Really, Hollywood? An urban take on Annie. On paper, I thought why not? There hasn’t been one BUT rehashing the classics badly with auto-tune? This could have been an opportunity to make a statement on foster care or the social care system under the veil of song but no, no, no.

A poor rehashing of the same old story line that felt even more dated and hammy than the original.

The music wasn’t bad but the “Hard Knock Life” remixed with “The Sun Will Come Out Tomorrow” didn’t do it for me. I felt the choice of Hard Knock Life was a little lazy considering one (of a long list) of the producers was Jay Z.

The whole spring cleaning routine to it was choreographed well but it just didn’t work. “The City’s Yours” sung by Jamie Foxx and “Opportunity” by Wallis were very good.

I did warm up to Wallis by the end but I found her a little annoying and too headstrong for my liking. Look at me, I sound like an old man. But something just didn’t sit right until she was paired up with Foxx. They worked well together and made the predictable cheesy relationship a little more bearable.

Foxx delivered on the singing. Of course, he would. The man won an Oscar for Ray BUT his character Will Stacks was almost a caricature. A deluded politician out of touch with the people.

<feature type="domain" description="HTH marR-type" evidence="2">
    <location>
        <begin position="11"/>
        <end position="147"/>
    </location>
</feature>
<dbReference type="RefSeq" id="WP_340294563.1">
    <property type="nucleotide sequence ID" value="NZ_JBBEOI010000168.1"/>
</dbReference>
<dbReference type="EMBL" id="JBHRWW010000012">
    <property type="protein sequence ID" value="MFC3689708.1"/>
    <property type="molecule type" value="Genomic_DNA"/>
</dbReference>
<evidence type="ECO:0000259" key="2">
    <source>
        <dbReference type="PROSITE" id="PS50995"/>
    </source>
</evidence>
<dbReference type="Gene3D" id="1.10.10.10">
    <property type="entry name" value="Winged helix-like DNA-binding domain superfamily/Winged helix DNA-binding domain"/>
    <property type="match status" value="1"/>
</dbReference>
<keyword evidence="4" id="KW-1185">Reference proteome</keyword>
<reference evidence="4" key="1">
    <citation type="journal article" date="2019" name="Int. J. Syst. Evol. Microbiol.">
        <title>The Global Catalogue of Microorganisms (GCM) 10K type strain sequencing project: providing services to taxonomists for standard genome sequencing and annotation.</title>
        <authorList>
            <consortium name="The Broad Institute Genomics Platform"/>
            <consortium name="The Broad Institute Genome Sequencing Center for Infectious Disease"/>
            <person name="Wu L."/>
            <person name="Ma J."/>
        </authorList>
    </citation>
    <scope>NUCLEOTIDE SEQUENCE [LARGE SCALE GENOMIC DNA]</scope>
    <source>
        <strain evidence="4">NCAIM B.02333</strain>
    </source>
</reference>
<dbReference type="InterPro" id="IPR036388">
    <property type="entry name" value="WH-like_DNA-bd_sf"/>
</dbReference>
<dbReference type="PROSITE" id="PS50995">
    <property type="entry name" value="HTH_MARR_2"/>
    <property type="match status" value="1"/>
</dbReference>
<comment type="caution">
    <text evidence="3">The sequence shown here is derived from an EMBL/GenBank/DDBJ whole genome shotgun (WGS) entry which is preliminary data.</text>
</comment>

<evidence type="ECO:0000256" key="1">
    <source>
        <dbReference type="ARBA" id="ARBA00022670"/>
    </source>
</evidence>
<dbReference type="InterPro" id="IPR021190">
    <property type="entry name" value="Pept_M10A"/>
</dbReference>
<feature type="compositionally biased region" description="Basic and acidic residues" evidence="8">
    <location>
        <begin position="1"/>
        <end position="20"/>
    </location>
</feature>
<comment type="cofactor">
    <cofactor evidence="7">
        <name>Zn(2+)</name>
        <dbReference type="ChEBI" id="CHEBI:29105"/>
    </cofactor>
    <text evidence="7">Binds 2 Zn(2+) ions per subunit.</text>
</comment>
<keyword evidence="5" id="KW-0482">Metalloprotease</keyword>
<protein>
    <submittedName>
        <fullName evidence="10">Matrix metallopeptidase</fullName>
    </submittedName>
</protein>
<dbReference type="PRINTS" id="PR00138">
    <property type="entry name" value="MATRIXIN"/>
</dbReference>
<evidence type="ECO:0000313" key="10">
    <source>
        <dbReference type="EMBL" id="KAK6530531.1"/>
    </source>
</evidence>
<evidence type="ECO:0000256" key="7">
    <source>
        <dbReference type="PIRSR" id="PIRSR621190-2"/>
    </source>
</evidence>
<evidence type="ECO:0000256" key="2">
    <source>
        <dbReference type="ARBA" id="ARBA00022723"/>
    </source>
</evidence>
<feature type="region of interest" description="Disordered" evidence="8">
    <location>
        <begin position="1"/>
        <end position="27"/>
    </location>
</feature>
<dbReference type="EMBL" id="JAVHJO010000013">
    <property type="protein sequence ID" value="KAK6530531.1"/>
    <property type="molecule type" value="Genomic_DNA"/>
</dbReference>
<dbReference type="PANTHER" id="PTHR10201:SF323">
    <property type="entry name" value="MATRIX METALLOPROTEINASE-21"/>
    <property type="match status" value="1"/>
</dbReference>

Hardly original but guzzling hand sanitizer after touching and kissing a few voters? Spitting food at the homeless? Too OTT for my liking.

The auto-tuning video of said food flinging incident did get a chuckle.

Cameron Diaz overacted to the max. Don’t get me wrong. It’s a musical but I couldn’t take her seriously as the volatile foster parent, Hannigan. I winced every time she came on wailing at the kids.

The conviction wasn’t there and she annoyed the hell out of me. That was until she sang. When she first started, I thought “Bloody hell” (Well there might have been a few other choice words) but as the song carried on, her voice got better.

And credit where it’s due. She hadn’t got a bad singing voice. One actress I wouldn’t have minded hearing sing a little more was Rose Byrne. In the scenes she supported, she had a nice voice.